The gilda, a pintxo, is a Basque tapa consisting of a manzanilla olive, a thin guindilla pepper and an anchovy drizzled with fruity olive oil held by a toothpick. Named after Rita Hayworth’s character in the titular 1946 movie Gilda, it is as deceptively simple as the black dress that she wears, nevertheless sexy and sophisticated.
For me, this pintxo represents independence and glamour.
The film Gilda caused a great stir in ultra-conservative, post-civil-war Spain due to its moral ambiguity and rumoured striptease (plus Hayworth’s Sevillian origins drove spectators to it en masse). Gilda became a phenomenally popular character in Spanish culture.
Echoes of her impact were still felt in the 1980s, when my cousins and I would argue about who would be Gilda at one of our annual summer costume parties (sadly, I ended up as Little Red Riding Hood – see image).
I tasted my first gilda with a Basque boyfriend when I was in my 20s. He explained that the Basques had used the movie name to make a humorous pun: this green pintxo combination was baptised gilda – a play on the word “verde” (green) – which essentially means risqué in Spanish (and which the movie certainly was). Three-quarters of a century later, there is no doubt that the gilda is the most famous pintxo of the Basque country, perhaps because it is the perfect aperitivo of bold and contrasting flavours.
It is very easy to make and it marries well with a variety of drinks, from a mild lager to a punchy vermouth.
Its fame has spread to all regions of Spain and around the world, and you can now find it in different styles, with tuna, octopus, pickled red pepper or with the anchovy swapped for a boquerón (a white pickled anchovy).
These modifications are permitted as if you are enhancing Rita Hayworth’s opulent movie wardrobe. Other more intrusive or low-quality changes to the gilda might raise a few eyebrows at the Instituto del Pintxo (an organisation that protects the integrity of pintxos from the Basque country and selects the best bars).
Basque children might be introduced to pintxos (Basque tapas) via the ubiquitous potato and egg tortilla, and then graduate to bonito tuna with sweet piquillo pepper. But pintxo adulthood is really only achieved when you are able to eat a salty, vinegary gilda in one bite, followed by the downing of a zurito: a “shot” of lager. The small glass size corresponds to the amount of time you typically spend in a pintxo bar. When you go “de txikiteo” – or from bar to bar – in the Basque country, you make a quick visit to a handful (hence the tiny drinks).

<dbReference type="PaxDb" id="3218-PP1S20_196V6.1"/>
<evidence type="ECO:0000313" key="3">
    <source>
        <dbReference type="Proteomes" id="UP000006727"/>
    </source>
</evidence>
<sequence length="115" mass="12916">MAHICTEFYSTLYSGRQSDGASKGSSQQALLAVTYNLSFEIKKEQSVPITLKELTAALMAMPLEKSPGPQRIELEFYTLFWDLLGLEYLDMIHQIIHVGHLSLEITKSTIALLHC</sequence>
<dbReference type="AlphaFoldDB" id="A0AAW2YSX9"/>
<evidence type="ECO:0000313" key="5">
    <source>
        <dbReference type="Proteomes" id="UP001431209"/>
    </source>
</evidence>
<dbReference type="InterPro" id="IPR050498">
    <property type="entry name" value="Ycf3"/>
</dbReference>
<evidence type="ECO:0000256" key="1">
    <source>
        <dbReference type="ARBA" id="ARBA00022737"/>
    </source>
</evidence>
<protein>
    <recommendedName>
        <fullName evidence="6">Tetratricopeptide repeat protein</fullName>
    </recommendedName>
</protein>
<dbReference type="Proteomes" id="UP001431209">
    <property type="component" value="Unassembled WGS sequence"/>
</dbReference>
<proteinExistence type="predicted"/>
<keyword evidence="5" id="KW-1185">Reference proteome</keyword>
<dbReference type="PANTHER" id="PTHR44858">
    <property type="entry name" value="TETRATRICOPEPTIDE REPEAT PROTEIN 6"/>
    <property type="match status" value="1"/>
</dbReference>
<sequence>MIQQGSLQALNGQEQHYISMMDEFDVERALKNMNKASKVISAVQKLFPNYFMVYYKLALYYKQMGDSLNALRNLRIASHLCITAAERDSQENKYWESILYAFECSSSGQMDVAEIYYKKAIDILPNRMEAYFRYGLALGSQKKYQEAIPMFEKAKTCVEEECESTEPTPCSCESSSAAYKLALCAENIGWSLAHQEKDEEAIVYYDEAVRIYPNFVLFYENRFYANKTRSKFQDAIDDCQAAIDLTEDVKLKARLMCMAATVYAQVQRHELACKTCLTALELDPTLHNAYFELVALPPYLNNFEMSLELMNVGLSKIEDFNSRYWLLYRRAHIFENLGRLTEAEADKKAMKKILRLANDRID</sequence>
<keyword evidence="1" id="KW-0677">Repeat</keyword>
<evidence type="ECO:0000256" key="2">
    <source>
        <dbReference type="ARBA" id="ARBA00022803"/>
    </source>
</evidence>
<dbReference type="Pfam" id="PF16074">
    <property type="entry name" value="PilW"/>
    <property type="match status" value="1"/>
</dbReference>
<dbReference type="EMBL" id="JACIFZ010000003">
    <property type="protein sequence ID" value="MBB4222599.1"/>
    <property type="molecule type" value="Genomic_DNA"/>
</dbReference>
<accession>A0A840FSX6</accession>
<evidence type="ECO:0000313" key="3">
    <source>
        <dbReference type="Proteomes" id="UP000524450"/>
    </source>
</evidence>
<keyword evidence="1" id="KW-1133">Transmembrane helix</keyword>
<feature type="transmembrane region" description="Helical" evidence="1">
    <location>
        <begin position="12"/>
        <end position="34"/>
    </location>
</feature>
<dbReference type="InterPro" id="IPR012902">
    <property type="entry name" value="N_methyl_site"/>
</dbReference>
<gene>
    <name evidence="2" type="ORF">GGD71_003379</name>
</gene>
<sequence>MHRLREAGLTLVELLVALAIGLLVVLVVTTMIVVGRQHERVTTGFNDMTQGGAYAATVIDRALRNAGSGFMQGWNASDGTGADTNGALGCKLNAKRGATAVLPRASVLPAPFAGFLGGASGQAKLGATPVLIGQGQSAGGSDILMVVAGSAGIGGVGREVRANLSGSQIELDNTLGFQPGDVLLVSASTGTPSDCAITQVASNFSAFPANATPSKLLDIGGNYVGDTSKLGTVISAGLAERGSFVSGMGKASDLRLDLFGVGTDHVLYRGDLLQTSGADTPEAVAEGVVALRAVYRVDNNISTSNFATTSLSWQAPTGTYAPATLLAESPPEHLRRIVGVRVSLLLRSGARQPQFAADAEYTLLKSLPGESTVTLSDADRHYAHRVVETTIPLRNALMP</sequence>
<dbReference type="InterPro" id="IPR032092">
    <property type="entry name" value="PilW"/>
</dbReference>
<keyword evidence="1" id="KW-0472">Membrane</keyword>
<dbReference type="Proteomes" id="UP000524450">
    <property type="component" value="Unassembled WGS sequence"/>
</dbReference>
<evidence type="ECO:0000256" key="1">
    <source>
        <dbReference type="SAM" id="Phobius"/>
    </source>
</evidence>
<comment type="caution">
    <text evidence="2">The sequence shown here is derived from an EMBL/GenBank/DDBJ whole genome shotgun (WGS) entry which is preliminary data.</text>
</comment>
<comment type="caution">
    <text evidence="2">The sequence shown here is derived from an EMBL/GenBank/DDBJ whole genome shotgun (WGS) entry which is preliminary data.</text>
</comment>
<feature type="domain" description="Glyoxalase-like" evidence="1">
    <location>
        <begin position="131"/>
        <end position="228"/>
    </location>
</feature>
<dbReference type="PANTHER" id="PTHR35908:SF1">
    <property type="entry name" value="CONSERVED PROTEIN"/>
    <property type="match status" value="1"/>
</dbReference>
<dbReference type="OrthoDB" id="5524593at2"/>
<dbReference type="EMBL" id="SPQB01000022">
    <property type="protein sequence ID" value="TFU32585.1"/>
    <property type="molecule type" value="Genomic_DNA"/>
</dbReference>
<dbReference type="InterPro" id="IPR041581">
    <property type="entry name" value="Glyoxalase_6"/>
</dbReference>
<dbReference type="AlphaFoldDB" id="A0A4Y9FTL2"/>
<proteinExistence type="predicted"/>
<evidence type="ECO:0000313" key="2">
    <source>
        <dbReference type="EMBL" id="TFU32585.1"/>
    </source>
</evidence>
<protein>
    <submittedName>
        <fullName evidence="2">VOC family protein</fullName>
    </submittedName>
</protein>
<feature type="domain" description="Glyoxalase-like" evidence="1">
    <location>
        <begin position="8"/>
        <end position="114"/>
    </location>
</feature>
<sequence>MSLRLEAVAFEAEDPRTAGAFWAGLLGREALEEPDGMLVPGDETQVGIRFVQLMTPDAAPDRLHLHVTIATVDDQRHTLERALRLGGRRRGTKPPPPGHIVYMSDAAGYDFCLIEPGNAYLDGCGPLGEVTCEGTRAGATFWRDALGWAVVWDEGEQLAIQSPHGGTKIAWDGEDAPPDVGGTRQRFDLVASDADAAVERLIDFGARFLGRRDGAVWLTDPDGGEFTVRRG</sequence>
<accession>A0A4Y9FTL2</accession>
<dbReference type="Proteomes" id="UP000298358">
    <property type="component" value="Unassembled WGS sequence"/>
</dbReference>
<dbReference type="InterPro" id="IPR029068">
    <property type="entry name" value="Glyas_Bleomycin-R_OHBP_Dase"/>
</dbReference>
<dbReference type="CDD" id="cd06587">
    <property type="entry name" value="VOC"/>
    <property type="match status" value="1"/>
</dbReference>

To make the perfect gilda, you need four ingredients: a briny manzanilla olive, an oil-packed anchovy from the Cantabrian Sea, a pickled guindilla or piparra chilli and an early-harvest extra-virgin olive oil. All four ingredients have to be of great quality, but as far as I am concerned, the anchovy is the ingredient you cannot compromise on. Try to use anchovies processed in the port of Santoña, as they are the best in Spain. Make sure they are boneless and sold refrigerated, as they are semi-preserved. The test of a good anchovy is that it can be eaten on its own. Finally, don’t overlook the toothpick, which has to be wide and flat as opposed to round to facilitate the skewering process.
Serve a tray of gildas with txakoli, albariño or verdejo wine or alternatively with lager or vermouth. If you are feeling rebellious, add a cube of boiled new potato. Rita, who was a bit Irish herself, would approve.
Blanca Valencia was born in Bilbao, Spain and grew up between Central America and Spain. She is a Dublin-based cook, teacher, writer, and speaker who focuses on Spanish and Latin American food. Blanca holds a Grand Diplome from London’s Le Cordon Bleu and an MA in Gastronomy and Food Studies from TU Dublin. Find Blanca on Instagram @blancsvalencia